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  • Fionna C Aitchison Reid, Director

Three great things about Project Bank Accounts

Three great things about Project Bank Accounts

As lawyers who act for subcontractors, one of our biggest fears is that the money owed to our subbie no longer exists.

All too often, the money paid by the developer or owner to the builder gets used (whether it be to subsidise the cash flow of the current project or another, or moved to personal accounts) before the subcontractor (who carried out the work, paid for the materials and the labour) gets paid.

Even a subcontractor’s charge on money held by the owner or developer can become unstuck when there is a dispute (whether between the builder and subbie or builder and owner/developer).

So Project Bank Accounts (PBA) will give certainty that the money exists, but its benefits are more far reaching than that. In fact the new Building Industry Fairness (Security of Payment) Bill 2017 (the ‘BIF Bill’) has so many golden nuggets of good news for subbies, we couldn’t contain them all in just one article so here are three of many great things about Project Bank Accounts:

1. Three bank accounts to be established.

The BIF Bill requires that the head contractor set up three trust accounts:[1]

  • the general account;

  • the retention account; and

  • the disputed funds account.[2]

This means that amounts in dispute and retentions funds are kept out of the general slush funds and will not be used (whether accidentally or intentionally) to pay the general claims of other subcontractors, suppliers or the head-contractor.

2. Head contractor to make up shortfalls in trust

If there will be insufficient funds to pay a subcontractor in any of the above three trust accounts the head contractor must immediately deposit an amount equal to the shortfall into the trust account.[3] If the head contractor does not make the top–up payment the head contractor risks a maximum of 100 penalty points or one year’s imprisonment.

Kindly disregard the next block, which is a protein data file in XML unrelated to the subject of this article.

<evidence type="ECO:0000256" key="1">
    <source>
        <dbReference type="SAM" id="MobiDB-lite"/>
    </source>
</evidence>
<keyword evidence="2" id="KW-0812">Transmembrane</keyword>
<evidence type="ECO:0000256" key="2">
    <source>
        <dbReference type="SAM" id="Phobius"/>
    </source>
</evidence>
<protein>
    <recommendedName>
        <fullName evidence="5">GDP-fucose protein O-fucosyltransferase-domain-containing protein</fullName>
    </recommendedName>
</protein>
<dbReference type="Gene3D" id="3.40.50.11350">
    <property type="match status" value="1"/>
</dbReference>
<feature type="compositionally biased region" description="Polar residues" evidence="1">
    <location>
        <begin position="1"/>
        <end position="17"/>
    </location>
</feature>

3. Payments out of Project Bank Account only for limited purposes

All payments from the principal (owner or developer) are to be paid directly into the trust account.[4] All payments out of the trust account must only be for the purposes of:

“(a) paying a subcontractor beneficiary an amount that the head contractor is liable to pay the subcontractor under a subcontract for the building contract; or

(b) paying to the head contractor an amount that the principal is liable to pay the head contractor for contracted building work but only to the extent the head contractor is not also liable to pay a subcontractor beneficiary for the same work; or

(c) returning an amount paid in error by the principal; or

(d) making another payment prescribed by regulation.”[5]

If the head contractor does not comply with the above requirements for withdrawals out of a project bank account, the head contractor risks a maximum of 300 penalty points or two year’s imprisonment.

Important Notes:

  • Project Bank Accounts will first be trialled on a limited basis on Government projects between $1-10 million for the first year starting 1 January 2018. Chapter 9 of the Bill envisages that this will later be extended to all projects[6] (Government and private) that are over $1 million after 1 January 2019.

  • The BIF Bill is still passing through the Parliamentary process and is subject to change.Therefore the Act may be different from what we have discussed in this article.

If you have any questions or concerns about the BIF Bill and how it applies to your business, please contact us on 07 3128 0120 or


End Notes

[1] Clause 23, Building Industry Fairness (Security of Payment) Bill 2017.

[2] Unfortunately, the Bill was unclear as to the exact definition of the disputed amount to be paid into the disputed funds account and the Committee has referred this clause back to the Department. We will update you on the exact definition, once clarified. We hope the Committee will determine that it will be the difference between the claimed amount in the payment claim and the amount proposed in the payment schedule.

[3] Clause 30, Building Industry Fairness (Security of Payment) Bill 2017.

[4] Clause 27, Building Industry Fairness (Security of Payment) Bill 2017.

[5] Clause 31, Building Industry Fairness (Security of Payment) Bill 2017.

[6] Excluding residential construction work relating to less than 3 living units.

Aitchison Reid Building and Construction
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